Investigation is primarily through: (1) discussion conducted with key stakeholders; (2) first-hand experience of the product or place to be branded; and, (3) related internet research. The aim is to define the brand from both a rational and emotional perspective. This is achieved through an understanding of: (1) the product's strengths & weaknesses; (2) the solution it offers the target audience; and, (3) the market competition.
This process is important to undertake whether your brand is a business, a building or a biscuit. It ensures the creative work is reliably and honestly informed.
After careful evaluation, the brand positioning is described, typically using the following categories:
A long-list of potential names for the brand is generated using the four categories below. All the names are considered with respect to the brand positioning. The ‘essence’ statement from the positioning phase often translates directly into potential tag-lines for the brand. Consideration is also given to IP or URL conflict with existing competitors.
1. Legacy - related historic people, places and events - eg: Sainsburys.
Some names can be compounded to straddle category groupings - for example: Legacy + Explicit = Zaha Hadid Architects.
Brand hierarchy (the naming strategy for related sub/sister brands) and creative options for URLs are also developed during this stage of the process.
Some or all of the following design languages are explored and defined in the context of relevant materials:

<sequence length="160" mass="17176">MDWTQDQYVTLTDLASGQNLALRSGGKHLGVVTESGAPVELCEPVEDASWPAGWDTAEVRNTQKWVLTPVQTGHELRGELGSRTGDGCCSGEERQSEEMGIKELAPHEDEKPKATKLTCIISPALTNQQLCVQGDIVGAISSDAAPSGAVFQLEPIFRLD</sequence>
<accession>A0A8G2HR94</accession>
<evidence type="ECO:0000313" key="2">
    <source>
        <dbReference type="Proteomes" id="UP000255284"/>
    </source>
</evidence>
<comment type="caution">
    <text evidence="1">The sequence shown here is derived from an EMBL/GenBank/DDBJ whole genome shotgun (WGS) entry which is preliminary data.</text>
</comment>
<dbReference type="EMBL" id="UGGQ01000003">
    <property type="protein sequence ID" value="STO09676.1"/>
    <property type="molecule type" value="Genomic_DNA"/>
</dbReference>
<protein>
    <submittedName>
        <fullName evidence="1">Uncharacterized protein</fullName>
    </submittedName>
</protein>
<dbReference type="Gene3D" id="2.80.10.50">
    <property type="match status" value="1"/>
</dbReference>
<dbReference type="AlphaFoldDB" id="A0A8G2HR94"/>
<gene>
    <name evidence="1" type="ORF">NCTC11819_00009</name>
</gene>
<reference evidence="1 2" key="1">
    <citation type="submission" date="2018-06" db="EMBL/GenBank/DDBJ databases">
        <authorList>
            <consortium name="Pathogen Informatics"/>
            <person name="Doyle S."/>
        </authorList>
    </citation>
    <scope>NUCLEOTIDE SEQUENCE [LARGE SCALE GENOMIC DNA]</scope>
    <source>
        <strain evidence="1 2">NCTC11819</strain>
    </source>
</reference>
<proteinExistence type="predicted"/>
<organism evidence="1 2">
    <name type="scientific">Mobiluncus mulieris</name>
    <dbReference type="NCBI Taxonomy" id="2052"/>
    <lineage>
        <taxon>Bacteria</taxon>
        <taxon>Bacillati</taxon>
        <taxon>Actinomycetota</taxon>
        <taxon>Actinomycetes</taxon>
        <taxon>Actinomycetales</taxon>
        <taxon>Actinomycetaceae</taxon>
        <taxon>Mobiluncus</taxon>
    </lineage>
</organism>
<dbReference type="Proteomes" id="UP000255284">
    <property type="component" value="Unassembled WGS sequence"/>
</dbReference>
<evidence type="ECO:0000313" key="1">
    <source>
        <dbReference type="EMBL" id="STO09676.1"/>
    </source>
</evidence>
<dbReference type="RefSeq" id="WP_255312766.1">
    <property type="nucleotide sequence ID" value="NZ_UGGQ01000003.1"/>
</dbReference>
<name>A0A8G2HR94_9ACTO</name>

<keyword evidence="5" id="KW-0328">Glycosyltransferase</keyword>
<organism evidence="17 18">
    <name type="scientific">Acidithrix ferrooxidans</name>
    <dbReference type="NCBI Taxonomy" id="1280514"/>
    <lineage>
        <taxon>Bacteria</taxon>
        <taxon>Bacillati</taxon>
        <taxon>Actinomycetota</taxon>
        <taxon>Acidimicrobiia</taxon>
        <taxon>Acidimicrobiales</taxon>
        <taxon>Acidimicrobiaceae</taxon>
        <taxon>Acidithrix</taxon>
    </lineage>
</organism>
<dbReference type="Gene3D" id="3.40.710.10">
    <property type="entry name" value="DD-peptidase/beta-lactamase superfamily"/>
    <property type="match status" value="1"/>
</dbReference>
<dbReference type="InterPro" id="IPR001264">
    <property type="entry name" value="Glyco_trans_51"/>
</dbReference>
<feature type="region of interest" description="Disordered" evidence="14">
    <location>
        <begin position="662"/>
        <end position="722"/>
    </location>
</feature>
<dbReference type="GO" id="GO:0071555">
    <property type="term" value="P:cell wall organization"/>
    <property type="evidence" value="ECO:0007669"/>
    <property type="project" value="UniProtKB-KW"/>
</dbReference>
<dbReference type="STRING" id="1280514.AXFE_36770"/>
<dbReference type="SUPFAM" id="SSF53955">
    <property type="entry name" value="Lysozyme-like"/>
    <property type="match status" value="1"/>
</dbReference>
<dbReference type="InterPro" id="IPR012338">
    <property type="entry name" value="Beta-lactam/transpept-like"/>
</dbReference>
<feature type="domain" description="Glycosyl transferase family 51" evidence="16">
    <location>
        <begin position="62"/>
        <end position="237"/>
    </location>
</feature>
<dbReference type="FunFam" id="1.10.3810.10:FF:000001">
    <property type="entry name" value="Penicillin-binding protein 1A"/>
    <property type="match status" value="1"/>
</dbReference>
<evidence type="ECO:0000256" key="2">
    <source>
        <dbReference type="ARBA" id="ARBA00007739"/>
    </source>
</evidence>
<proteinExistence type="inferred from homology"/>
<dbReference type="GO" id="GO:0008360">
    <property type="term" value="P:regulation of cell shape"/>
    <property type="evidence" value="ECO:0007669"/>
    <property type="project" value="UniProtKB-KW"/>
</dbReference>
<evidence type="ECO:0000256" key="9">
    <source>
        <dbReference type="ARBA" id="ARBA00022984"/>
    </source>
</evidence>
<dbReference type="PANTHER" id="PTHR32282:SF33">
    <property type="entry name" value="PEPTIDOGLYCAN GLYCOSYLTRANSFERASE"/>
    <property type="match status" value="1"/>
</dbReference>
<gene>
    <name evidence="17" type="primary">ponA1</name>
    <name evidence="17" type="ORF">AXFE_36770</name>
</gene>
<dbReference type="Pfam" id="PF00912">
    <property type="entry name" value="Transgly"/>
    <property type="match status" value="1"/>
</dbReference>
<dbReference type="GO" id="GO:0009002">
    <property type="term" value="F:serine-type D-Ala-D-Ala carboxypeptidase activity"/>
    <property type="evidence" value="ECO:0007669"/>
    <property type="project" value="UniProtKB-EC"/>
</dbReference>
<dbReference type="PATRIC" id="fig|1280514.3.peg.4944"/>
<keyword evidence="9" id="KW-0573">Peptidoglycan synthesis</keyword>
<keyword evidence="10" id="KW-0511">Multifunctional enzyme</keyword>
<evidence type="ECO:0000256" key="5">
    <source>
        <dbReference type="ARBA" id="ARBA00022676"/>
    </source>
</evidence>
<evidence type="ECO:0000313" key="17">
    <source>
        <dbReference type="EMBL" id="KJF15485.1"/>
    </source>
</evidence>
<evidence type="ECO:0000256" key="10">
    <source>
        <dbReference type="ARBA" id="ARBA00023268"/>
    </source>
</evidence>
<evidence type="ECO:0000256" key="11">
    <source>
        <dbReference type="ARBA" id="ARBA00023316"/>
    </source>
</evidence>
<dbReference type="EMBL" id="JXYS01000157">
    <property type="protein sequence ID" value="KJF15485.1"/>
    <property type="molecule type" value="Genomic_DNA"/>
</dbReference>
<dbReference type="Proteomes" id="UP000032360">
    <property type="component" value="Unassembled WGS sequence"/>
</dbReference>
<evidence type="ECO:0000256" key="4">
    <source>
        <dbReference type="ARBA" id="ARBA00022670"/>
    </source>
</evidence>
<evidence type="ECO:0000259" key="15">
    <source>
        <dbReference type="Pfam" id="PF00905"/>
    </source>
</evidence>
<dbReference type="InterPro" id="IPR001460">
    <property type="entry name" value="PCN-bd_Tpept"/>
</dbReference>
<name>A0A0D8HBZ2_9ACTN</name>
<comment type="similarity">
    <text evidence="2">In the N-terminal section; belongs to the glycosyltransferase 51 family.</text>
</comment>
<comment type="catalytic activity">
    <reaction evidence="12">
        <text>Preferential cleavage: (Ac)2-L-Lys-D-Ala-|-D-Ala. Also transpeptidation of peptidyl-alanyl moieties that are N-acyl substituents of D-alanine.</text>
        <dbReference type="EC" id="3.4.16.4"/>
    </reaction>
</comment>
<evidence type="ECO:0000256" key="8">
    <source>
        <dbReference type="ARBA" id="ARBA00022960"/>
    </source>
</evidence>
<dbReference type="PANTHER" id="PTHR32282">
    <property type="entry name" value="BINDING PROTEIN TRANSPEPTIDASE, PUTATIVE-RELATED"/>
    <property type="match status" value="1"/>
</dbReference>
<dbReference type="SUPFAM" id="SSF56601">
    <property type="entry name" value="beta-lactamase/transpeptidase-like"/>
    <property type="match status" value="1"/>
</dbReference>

These languages should embody the positioning statements (the ‘personality’ in particular). They are defined in a ‘brand identity guidelines’ document and provide the framework to ensure all material communicating the brand is coherent.
The ‘brand identity guidelines’ document is the key asset to create as it acts as a style reference for all design material and explains how the logo should be used in different situations.
The logo artwork pack (including size, colour and file type variations) is typically the first asset to create.
Other assets that may require creation:
The materials include some or all of the created assets, styled in accordance with the ‘brand identity guidelines’.
Material requirements may vary widely from project to project. A communication plan will be created where necessary to help define which media channels and content type will target the desired audience most effectively.
Core materials typically include:
Measurements can be put in place to determine the effectiveness of the materials, enabling any necessary updating or developments to be planned accordingly.